By Paul Charman
Trust in the media is being undermined by “a toxic tidal wave of dangerous nonsense” on social media, a forum of editors was told.
The “infodemic” of unsourced news was in danger of exacerbating a divided society along class lines, it was said.
Those were key takeaways from a virtual debate of UK editors, organised by the London Press Club and supported by the Society of Editors and Stationers’ Company.
Doug Wills, the Press Club’s chair, said the debate had been prompted by a Reuters Institute report that trust in the media had “eroded worldwide”, with fewer than four out of 10 saying they no longer had any faith in the news, with a 12 percent drop in trust in UK media.
Panellist Jamie Angus, the BBC’s Director of World Service, said “a toxic tidal wave of dangerous nonsense” on social media directly affected global health and economic wellbeing of every single person on the planet.
“Much of this is either entirely malicious or actively state-sponsored – and that’s our new competition,” he said. He called for the industry “to come together and work out what we can do to defend the existence of the public square,” which in America had “fallen apart”.
Covid had seen UK audiences “running back to quality news providers to quite an unprecedented degree,” with web traffic hitting “unheard of heights”.
Angus prefaced his remarks by saying that asking about media trust in “mature, robust markets” may be “a luxury” when “entire digital services in Myanmar, China and Kashmir were being switched off by overarching states”.
Kim Sengupta, The Independent’s defence and diplomatic editor, observed that trust was “not purely a western issue”. Recently returned from Iran, he said it was “striking the sheer scale in the rise of social media with an utter disbelief in anything said by officials and established media”. Covid had led “a huge spread in disinformation”.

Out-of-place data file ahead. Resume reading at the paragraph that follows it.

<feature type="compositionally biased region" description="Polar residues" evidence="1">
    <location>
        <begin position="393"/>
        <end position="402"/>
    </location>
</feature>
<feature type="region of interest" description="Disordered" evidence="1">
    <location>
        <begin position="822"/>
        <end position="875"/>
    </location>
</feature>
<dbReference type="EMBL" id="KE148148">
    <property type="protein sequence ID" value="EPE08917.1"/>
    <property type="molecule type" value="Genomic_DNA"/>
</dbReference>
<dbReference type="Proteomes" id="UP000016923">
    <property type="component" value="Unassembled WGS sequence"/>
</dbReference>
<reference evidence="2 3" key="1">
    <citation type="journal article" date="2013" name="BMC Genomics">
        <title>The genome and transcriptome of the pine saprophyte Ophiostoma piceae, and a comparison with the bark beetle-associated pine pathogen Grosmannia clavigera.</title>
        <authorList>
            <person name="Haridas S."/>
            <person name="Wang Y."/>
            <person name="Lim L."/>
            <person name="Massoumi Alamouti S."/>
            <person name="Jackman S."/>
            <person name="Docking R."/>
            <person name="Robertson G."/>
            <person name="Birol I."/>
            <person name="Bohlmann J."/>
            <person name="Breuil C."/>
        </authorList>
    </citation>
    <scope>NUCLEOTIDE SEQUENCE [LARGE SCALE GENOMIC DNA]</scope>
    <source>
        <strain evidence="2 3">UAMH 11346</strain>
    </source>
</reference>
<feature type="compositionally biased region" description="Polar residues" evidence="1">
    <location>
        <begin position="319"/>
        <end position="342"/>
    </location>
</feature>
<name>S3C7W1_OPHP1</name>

Alison Phillips, editor of the Mirror, was concerned that people accessing news on social media were often unaware of “the context” of the output. “Mirror readers know our biases, where we stand, but on social media there is no backstory of why these stories are being said.” There was a need “to prise apart” the difference between somebody in their grandmother’s bedroom in Kansas masquerading as news and news from established sources.
What worried her most was that “we are already a very divided society and I fear that this ‘infodemic’ is only really going to exacerbate that We could end up with a situation where those people with good incomes and a good education will get good quality news and those people with lower-paid and insecure work will get less good work.”
She had met people who genuinely thought having the vaccine meant that they would be tracked by Bill Gates.
“There are vast numbers of people out there exchanging views largely on WhatsApp groups. While there’s a lot of attention on Facebook, the WhatsApp groups are far more dangerous because they are made up of people they know, people ‘like me’. That should be the role of the established news brands. They have to become ‘like people like me’, and therefore far more likely to trust us.”
Polly Curtis, managing director of PA Media and formerly editor-in-chief of HuffPost, said a major challenge over the last decade had come from social media because it was “so fast”. More organisations were announcing developments via the new “unestablished media platforms”.
But lack of trust was not a factor exclusively faced by journalists. “Everyone has a trust deficit going on at the moment”, she said, citing the Edelman Trust Barometer pointing to a lack of trust in governments and business.
The debate, attended by nearly 200, was chaired by columnist, broadcaster and The Economists senior editor Anne McElvoy.
Concluding the virtual event, Doug Wills observed the debate had highlighted that “one good thing to come out of Covid is that it has led to a refocusing on the traditional media”.
He praised the 600-year-old Stationers & Newspaper Makers Company – which partnered the debate – for “embracing all things print and digital right up to the present moment”.
The debate can be rewatched here.
The next London Press Club event is a tribute in honour of the late Sir Harold Evans to be shown on March 11 on YouTube. A lecture by BBC award-winning news journalist Clive Myrie will be entitled: “Over here, over there: Lessons from the USA. Why British TV journalism needs to be fair and impartial.” It will be supported by the Society of Editors and introduced by Sir Harold’s widow, Tina Brown.
Bookmark the link here.